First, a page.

In approximately four hours, I’ll be leaving on a long road trip to drive my Aston Martin into the Maine wilderness on its longest, most grueling road trip yet. This will be a momentous occasion, as I do not believe my Aston Martin has ever personally met a moose. It will also be a serious, highly important test of the Aston’s endurance capabilities for two reasons.


Number one: I’ll be gone for 11 days, which is longer than the other two Aston Martin road trips combined. Essentially, I am putting a lot of faith in the Aston that it will start, and run, and drive, or else I will have to try and diagnose any issue at Big Jim’s Heavy-Duty Trucks and Snowmobiles, where Big Jim will ask: “Have y’ever considered puttin’ snow tracks on it?”

The other crucial point that’s making this trip especially exciting is that I will be doing it with my fiancé. Now, on the last two trips, I was by myself—so if I had broken down, I would’ve just giggled about it, and posted a couple photos to Facebook and Instagram, and I would’ve moved on with a nice story to tell. On this trip, if I break down, there will be no giggling. There will only be pure, unadulterated, visceral abhorrence at the Aston Martin’s decision to ruin our summer vacation.


Of course, regular readers will remember my last two Aston Martin road trips. In the first one, I drove from Philadelphia up to Vermont for a weekend so I could drive the Aston on an ice lake. This was cool, but it wasn’t incredibly challenging, as it was only 800 miles and it was only for a weekend.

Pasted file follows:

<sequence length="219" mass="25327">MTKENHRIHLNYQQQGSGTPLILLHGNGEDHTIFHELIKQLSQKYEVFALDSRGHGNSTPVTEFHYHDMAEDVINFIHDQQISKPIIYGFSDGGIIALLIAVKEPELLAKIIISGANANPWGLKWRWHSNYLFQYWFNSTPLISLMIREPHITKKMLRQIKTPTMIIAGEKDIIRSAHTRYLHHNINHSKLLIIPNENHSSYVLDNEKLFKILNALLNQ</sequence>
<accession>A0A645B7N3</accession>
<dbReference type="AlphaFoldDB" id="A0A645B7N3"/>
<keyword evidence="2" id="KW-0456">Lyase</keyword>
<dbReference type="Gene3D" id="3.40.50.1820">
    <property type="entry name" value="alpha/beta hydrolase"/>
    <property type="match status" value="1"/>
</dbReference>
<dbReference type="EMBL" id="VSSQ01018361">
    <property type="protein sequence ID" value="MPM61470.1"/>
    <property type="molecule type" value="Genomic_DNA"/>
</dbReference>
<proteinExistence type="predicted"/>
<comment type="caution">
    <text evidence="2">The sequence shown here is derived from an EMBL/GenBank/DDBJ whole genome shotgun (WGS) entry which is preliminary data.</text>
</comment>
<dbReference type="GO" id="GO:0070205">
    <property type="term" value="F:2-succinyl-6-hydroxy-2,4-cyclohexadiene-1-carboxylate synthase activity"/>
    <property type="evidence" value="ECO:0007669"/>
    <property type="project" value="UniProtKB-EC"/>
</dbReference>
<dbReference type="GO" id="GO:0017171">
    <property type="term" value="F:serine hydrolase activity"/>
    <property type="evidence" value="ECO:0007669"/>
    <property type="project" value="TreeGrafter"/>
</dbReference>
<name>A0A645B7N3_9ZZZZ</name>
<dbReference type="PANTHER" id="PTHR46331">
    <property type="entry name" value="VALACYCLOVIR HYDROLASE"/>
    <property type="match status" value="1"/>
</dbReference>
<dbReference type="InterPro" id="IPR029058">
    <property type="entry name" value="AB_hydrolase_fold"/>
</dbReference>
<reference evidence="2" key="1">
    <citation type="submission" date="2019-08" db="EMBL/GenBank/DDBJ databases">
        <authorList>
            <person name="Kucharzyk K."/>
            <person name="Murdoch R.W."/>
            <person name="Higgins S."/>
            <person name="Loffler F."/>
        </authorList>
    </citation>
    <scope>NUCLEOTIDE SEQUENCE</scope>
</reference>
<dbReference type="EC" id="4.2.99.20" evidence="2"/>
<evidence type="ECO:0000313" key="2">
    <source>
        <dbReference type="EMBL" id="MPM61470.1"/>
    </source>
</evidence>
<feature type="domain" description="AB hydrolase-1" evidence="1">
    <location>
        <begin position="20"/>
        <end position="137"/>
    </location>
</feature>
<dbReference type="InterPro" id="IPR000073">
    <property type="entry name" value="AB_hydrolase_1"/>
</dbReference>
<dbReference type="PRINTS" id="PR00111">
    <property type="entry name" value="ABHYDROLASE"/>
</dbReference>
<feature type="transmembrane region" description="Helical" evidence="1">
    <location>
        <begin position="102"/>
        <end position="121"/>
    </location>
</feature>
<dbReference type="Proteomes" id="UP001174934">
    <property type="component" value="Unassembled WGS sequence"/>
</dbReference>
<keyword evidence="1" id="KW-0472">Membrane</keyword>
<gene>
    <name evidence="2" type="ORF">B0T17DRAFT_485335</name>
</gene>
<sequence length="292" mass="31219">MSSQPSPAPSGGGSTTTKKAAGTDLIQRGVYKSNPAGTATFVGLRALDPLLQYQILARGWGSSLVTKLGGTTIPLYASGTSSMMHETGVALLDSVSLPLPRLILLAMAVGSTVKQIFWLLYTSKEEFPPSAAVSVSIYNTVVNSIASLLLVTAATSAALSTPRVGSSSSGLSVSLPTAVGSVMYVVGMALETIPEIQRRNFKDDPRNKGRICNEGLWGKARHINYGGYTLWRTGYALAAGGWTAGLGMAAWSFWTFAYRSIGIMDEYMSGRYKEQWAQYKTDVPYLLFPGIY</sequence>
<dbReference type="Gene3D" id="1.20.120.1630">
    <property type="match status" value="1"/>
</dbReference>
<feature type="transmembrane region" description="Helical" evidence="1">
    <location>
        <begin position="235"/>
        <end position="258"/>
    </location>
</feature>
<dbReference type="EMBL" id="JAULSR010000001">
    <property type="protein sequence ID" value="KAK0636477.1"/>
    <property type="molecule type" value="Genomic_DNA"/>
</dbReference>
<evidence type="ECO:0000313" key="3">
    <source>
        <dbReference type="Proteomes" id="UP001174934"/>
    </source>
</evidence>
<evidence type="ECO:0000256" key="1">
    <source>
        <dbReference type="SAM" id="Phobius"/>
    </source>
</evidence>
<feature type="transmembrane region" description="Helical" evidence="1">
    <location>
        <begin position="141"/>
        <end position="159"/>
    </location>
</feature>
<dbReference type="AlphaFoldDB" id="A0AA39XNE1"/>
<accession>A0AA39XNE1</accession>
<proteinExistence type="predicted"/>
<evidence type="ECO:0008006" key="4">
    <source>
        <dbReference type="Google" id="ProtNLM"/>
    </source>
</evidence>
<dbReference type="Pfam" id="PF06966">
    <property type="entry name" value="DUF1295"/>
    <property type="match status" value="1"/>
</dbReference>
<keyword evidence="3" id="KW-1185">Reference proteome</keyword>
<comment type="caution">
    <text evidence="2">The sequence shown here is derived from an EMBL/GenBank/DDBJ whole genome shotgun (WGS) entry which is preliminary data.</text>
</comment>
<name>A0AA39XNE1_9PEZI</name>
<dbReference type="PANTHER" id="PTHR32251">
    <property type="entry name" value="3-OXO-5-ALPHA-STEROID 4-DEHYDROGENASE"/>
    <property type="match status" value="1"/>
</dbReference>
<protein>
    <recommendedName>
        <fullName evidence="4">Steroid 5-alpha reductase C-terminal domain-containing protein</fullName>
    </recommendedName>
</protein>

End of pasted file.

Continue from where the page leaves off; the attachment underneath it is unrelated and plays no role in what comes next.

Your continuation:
Then, there was the drive to Charleston, South Carolina. This was an impressively long trip, but it wasn’t exactly like I was going into the wilderness in the middle of nowhere. I mean, Charleston has a Whole Foods.

On this trip, I will be going into the wilderness in the middle of nowhere.

Now, if you live out west, I know what you’re thinking: Maine is not the wilderness. Montana is the wilderness. Maine is a place where they design and manufacture lobsters. Well, you’re wrong, and I’ll give you an example of just how wrong you are: not long ago, a woman wandered just a few yards off the Appalachian Trail in Maine to pee. She got so disoriented and lost in the thick wilderness that it took them three years to find her body.



For further proof: Maine is so full of dense forest that the primary design feature on its license plate isn’t a beautiful city skyline, or an idyllic image of the beach, or a likeness of a famous resident, but rather a pine cone. I am completely serious.

So yeah, I think it’ll be fun!


When this trip is over—assuming it goes smoothly—my Aston will have seen 14 states and the District of Columbia. Given that the trip will cover around 1,400 miles, it also means I will have put about 8,000 miles on it during my first seven months of ownership.

This makes it a worldly, well-traveled Aston Martin, and I suspect it tells a lot of wonderful stories to my neighbor’s leased BMW 3 Series in the parking lot of our townhome complex. (“Here’s how they load you on a flatbed…”)

So anyway: be sure to follow along with this road trip on Twitter or on Facebook, so that you can see what it’s like to drive an Aston Martin into the pure, unchecked, wilderness.


And if you do not wish to follow along, never fear! I have convinced my fiancé to help me record a video to document the experience along the way. A video that will capture either the excitement and relaxation of a wonderful vacation, or the pure, unadulterated, visceral abhorrence. I personally cannot wait to find out which.

@DougDeMuro is the author of Bumper to Bumper and Plays With Cars, which his mother says are “fairly decent.” He worked as a manager for Porsche Cars North America before quitting to become a writer.